The Southeastern Pennsylvania Transportation Authority (SEPTA) has started a project to capture breaking energy from subway cars and trains on the Market-Frankford Line and supply it back to the regional electric grid.
SEPTA's new smart grid solution will capture the regenerative braking energy of trains via a large-scale battery storage system and deploy that energy as virtual power into PJM's wholesale power frequency regulation and energy markets.
When trains carrying thousands of passengers brake at each station, kinetic energy is converted into electricity and later saved at an old brick substation with a vaulted ceiling.
SEPTA general manager Joe Casey said that through the pilot project, the metropolitan transportation authority will become even more energy efficient, which will help control operating costs, benefiting both customers and taxpayers.
"We've made our system cleaner, greener and more efficient in recent years; things like replacing traditional diesel buses with diesel-electric hybrids and installing energy-efficient lighting at stations, facilities and offices," Casey said.
The pilot project was launched by SEPTA in partnership with Viridity Energy, a smart grid technology firm that specialises in electric market integration.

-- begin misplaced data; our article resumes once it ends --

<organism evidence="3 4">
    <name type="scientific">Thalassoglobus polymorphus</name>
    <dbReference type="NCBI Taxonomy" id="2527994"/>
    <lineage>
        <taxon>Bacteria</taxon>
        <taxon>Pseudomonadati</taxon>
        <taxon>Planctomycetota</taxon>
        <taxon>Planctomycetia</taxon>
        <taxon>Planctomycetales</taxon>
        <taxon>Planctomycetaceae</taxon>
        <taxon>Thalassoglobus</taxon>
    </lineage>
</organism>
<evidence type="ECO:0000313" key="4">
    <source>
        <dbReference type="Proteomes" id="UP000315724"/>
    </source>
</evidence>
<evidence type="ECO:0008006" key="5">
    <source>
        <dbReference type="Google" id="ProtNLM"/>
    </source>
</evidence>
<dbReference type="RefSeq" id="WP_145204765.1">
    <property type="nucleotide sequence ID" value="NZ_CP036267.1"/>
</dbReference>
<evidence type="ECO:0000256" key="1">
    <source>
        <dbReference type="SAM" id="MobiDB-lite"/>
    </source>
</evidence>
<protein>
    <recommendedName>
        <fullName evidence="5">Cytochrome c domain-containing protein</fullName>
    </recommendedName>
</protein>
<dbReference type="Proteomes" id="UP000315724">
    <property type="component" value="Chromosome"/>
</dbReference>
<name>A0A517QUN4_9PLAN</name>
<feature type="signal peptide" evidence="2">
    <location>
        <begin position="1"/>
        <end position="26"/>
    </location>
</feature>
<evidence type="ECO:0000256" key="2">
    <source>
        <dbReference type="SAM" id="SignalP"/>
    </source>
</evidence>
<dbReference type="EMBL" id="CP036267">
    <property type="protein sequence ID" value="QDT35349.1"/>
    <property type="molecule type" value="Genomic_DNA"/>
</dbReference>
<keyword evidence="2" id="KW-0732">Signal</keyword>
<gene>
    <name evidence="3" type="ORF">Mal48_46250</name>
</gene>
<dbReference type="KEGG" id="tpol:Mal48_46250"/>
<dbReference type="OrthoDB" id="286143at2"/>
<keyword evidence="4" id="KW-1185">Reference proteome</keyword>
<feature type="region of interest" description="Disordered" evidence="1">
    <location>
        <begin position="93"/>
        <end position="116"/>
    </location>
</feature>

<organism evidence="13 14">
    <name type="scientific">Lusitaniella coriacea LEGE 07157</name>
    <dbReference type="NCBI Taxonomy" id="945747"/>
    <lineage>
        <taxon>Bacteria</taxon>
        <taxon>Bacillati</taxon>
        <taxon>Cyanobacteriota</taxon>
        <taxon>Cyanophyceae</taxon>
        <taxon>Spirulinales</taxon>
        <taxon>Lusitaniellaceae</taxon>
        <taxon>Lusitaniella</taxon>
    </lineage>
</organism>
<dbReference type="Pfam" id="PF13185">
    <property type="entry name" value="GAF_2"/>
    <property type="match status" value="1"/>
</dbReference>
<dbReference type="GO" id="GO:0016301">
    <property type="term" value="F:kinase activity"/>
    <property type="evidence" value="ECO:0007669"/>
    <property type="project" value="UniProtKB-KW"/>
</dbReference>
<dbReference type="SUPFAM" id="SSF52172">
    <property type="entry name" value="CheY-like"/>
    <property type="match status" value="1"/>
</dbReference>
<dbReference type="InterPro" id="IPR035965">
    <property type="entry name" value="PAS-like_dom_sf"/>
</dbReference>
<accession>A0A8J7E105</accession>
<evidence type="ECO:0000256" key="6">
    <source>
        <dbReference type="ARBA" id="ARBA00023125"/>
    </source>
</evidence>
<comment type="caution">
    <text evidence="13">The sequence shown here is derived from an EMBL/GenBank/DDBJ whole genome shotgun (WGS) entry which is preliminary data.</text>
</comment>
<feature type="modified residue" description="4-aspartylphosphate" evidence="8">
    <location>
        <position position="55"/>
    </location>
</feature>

Battery provider Saft will provide its first dual-purpose trackside energy storage systems (ESS) that offer megawatt-level electricity storage.
Saft will design, manufacture and commission its Intensium Max20 P System, a battery ESS, while power controls, power conversion and system integration will be offered by Envitech Energy using its Envistore system.
SEPTA said that with all the technologies from its partners, the train's regenerative braking energy is being transformed into virtual power that will provide energy savings.
Viridity Energy president and CEO Audrey Zibelman said: "By harnessing the regenerative braking power of the trains and empowering SEPTA to become a virtual power generator that can provide valuable and environmentally responsible service to the electric grid, we can fulfil the promise of interconnected systems on the grid and behind the meter, responding dynamically to reliability and economic signals to strengthen the grid."
In 2010, SEPTA received a $900,000 grant from the Pennsylvania Energy Development Authority for the project.
Image: SEPTA will capture the regenerative braking energy of trains on the Market-Frankford Line through a large scale battery storage system. Photo: courtesy of AEMoreira042281.